Sunday, June 11, 2017

Paul Robinson — The Russians are here

Paul Robinson excoriates the New York Times — again.

They need to order up some meds for brain fever over there.

The Russians are here
Paul Robinson | Professor, Graduate School of Public and International Affairs at the University of Ottawa


Anonymous said... Hickey, we used to chat a lot at the old mosler economics board many years ago. I always liked your viewpoints. A few years ago mosler in a personal email chatted with me about how the fed gets 6% off the economy in interest no matter what. Currently I am only getting around 1% in my bank account. The video above talks about the BIS and how they are a government unto themselves. Can you shed any light on his concerns? I always value your input. Thanks.

Tom Hickey said...

The video is beyond my ability to comment on since it is an insider talking and I am on the periphery of the outside. But it seems like conspiracy theory from what I know about the BIS and the general tone. But who knows anymore in this gaslit world.

The undying idea that banking and finance and therefore bankers and financiers are at the top of the heap is correct though. Whether they are evil as some depict, I tend to doubt. But they are "interested men" and some at least believe that by serving their own interests they are "doing God's work." Synergy at work.

Capitalism is essentially about capital formation as the basis of economic growth in a modern liberal society. Banking and finance lie at the heart of capitalism, and so what's good for banking and finance is good for capital of all types in this view.

Thus the banking and financial systems stand at the top of the heap, because they are the foundation of progress. Therefor, they must be favored for capitalistic economies to perform optimally for the benefit of society. Since capital can flow freely under liberalism, banking and finance are the pinnacle of the international economic order that knows no boundaries. Thus the people at the top of banking and finance sits at the pinnacle of the international order.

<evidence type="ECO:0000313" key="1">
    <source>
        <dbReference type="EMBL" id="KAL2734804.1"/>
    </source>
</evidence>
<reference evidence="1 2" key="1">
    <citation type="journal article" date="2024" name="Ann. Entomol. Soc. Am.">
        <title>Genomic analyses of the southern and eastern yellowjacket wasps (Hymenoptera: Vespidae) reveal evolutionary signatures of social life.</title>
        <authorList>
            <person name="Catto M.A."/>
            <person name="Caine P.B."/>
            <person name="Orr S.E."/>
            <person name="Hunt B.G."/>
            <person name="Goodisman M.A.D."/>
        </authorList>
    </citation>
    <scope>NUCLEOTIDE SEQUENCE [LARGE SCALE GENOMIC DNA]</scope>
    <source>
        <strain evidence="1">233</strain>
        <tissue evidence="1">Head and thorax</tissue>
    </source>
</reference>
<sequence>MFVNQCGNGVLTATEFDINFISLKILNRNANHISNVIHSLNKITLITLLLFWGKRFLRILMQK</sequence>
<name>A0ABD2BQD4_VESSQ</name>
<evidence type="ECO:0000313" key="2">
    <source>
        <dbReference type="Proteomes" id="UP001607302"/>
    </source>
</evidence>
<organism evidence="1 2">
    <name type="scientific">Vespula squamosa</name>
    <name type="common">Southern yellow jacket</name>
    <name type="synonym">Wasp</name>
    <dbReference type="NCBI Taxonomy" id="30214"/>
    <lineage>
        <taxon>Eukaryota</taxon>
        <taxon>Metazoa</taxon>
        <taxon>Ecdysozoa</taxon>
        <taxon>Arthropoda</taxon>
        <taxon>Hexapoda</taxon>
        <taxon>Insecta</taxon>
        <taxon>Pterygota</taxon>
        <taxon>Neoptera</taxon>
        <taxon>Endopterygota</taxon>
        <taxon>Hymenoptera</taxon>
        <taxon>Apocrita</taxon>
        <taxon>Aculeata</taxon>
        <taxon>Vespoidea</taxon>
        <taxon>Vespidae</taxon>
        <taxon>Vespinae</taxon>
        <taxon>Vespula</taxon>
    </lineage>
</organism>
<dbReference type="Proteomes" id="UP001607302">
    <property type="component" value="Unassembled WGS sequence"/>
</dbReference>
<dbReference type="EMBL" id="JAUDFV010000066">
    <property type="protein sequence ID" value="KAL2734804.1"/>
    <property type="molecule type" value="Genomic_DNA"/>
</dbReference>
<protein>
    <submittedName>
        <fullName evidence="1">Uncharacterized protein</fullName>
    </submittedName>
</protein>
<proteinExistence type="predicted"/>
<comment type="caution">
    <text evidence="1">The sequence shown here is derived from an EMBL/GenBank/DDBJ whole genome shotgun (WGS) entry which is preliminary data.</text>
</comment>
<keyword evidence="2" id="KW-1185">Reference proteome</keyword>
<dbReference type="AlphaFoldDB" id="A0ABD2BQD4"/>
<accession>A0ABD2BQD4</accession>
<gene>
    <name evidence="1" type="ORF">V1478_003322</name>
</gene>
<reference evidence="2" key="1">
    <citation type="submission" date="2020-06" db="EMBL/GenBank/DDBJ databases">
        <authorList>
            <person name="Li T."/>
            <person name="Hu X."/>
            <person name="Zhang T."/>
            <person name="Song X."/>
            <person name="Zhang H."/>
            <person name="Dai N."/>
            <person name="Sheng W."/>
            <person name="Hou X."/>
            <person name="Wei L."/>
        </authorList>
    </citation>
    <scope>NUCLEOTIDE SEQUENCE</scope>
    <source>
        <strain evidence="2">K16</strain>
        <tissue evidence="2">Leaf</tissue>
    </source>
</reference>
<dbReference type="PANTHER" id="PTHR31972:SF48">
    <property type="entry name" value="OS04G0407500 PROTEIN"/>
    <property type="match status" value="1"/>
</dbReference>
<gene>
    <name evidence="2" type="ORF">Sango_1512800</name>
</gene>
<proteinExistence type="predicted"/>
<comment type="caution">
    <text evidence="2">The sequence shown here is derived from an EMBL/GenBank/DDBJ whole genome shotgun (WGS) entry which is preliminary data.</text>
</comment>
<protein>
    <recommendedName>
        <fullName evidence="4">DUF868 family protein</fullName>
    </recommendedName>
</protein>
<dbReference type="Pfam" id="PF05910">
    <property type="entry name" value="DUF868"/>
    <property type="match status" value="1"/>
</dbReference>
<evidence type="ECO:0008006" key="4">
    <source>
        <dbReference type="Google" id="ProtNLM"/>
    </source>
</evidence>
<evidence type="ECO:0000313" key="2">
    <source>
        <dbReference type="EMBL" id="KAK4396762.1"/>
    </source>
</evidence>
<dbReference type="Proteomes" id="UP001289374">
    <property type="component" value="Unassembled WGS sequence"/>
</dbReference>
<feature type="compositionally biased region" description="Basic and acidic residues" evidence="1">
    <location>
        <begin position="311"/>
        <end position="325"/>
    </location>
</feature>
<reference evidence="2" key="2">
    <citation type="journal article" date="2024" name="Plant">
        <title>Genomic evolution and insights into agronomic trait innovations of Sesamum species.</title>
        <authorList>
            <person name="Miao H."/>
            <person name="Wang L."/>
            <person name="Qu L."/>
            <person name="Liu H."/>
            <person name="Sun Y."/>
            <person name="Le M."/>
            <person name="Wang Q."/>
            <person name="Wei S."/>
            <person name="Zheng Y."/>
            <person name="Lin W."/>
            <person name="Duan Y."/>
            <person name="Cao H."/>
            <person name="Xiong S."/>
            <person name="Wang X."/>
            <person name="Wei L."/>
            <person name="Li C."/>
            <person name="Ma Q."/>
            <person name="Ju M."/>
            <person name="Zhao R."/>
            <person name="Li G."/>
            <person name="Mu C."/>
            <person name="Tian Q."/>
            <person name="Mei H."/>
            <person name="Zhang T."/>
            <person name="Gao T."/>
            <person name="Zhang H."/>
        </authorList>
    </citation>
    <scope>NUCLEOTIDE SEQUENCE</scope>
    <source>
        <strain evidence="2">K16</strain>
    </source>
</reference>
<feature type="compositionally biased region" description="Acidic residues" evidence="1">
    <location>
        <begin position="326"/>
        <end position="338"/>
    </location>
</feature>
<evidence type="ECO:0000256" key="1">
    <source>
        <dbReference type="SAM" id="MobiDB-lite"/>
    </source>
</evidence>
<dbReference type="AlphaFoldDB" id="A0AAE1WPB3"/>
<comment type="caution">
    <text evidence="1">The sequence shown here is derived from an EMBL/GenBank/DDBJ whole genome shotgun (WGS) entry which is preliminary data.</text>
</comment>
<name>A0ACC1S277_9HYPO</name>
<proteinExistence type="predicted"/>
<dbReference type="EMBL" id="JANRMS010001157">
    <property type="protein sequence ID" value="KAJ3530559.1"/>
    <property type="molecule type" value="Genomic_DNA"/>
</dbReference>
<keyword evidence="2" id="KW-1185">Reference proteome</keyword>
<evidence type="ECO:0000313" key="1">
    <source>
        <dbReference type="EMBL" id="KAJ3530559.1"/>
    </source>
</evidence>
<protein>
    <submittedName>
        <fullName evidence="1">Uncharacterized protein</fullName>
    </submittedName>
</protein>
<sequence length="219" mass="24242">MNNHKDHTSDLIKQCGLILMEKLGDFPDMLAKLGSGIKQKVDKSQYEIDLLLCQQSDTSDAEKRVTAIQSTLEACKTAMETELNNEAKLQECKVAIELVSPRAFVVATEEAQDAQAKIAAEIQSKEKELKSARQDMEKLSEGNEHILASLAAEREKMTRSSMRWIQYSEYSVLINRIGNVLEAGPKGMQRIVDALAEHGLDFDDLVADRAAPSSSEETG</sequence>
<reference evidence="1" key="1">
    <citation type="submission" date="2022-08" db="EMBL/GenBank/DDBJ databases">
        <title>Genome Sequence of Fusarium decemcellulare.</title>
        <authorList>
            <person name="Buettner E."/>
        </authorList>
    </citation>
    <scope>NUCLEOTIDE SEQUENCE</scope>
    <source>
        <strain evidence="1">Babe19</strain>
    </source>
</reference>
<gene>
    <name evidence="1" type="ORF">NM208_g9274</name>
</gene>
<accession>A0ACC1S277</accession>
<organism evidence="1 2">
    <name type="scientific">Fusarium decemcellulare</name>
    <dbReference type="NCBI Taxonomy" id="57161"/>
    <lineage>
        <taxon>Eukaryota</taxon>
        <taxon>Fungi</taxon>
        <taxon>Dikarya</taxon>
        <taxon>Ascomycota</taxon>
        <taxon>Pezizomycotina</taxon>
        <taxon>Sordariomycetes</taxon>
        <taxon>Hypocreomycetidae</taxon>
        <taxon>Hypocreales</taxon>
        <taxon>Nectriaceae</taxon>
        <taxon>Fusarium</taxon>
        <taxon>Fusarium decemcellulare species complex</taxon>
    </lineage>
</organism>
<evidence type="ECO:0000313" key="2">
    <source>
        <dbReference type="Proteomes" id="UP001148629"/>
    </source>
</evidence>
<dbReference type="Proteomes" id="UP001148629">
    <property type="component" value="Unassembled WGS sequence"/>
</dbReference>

The problem with central banking and "one bank to rule them all" (BIS) is that the international economy is largely controlled by bankers and financiers that are not elected and cannot be removed politically. That a price that liberal republics ("democracies") pay for the economic benefits of capitalism as it is presently organized.

Since these are some of the most powerful people in the world, there's isn't much that can be done about it short of changing the system. But these are the people that even survive revolutions because they know how to make the world go around and therefore are indispensable under capitalism. But even the communist countries had central banks. The question is how to get a leash on it without strangling it politically.

The 6% that the Fed extracts from the economy is the dividend paid to member banks on their capital. It comes from Fed operations, chiefly open markets operations, and return on Fed asses, mostly US Treasuries. What's left after paying operational expenses goes to the US Treasury.

As far as interest rates go, the rate set by the central bank pretty well reflects the state of the economy. Not only are savers affected adversely by the low rate regime of the past decade. People in banking finance would rather see higher rates, too, since they make money on interest charges.

On the other hand, borrowing costs and carry for acquiring assets are low. So it is either play the markets on margin, or invest in RE for return on rentals and also expected appreciation. This is a good time for these people.

MRW said...


The 6% that the Fed extracts from the economy is the dividend paid to member banks on their capital.

I thought it was much lower.

I remember in the Fed's 2010 Annual Report that total Federal Reserve expenses including dividends for all 12 districts and their member banks were around 1.8% of revenue.